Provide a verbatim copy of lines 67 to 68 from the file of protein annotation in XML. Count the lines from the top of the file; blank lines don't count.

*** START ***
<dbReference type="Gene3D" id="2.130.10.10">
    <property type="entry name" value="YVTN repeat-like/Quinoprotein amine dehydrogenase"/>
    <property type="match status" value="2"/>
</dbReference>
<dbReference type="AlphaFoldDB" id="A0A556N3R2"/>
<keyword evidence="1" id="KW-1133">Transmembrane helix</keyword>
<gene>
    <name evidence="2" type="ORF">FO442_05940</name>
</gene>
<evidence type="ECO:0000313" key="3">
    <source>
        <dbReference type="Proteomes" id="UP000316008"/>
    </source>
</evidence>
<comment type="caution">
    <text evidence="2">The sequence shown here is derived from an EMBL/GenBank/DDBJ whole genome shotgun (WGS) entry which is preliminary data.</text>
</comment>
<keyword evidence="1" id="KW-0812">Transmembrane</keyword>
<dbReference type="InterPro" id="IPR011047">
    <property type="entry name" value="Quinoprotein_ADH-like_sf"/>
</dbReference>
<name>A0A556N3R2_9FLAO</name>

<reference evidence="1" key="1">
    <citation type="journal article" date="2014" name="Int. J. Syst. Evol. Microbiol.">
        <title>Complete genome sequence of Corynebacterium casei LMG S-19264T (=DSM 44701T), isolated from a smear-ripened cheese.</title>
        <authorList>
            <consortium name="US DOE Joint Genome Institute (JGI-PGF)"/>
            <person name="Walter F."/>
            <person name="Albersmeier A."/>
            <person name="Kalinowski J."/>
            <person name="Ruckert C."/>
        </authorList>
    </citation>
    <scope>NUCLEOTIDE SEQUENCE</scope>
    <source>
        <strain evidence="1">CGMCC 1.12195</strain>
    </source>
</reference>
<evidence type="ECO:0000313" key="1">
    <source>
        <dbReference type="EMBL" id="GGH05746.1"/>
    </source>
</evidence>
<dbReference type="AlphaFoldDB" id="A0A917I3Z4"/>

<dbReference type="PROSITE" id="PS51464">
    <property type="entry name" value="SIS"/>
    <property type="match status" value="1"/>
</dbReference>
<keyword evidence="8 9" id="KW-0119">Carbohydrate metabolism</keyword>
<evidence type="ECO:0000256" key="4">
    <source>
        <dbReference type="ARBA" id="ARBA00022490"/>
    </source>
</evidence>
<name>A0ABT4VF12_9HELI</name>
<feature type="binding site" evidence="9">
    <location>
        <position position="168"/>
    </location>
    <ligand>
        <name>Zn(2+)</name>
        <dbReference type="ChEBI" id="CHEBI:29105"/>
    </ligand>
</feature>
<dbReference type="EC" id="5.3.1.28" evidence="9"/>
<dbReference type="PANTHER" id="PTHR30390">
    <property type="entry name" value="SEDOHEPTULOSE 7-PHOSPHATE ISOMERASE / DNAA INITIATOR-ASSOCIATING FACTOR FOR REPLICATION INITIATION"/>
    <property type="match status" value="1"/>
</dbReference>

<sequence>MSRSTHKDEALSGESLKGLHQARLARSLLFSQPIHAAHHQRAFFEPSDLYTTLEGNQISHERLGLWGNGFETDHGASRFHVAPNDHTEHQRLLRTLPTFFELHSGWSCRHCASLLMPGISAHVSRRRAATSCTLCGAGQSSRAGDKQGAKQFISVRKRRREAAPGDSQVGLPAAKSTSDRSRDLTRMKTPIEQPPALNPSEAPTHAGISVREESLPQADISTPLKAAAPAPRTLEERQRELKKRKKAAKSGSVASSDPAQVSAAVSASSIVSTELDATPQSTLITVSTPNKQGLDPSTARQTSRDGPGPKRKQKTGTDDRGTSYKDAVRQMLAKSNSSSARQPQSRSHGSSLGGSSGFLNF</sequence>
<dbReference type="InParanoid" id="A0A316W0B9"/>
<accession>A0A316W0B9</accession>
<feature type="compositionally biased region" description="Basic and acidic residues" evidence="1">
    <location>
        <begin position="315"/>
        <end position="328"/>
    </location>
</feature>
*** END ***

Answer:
    <property type="entry name" value="SEDOHEPTULOSE 7-PHOSPHATE ISOMERASE / DNAA INITIATOR-ASSOCIATING FACTOR FOR REPLICATION INITIATION"/>
    <property type="match status" value="1"/>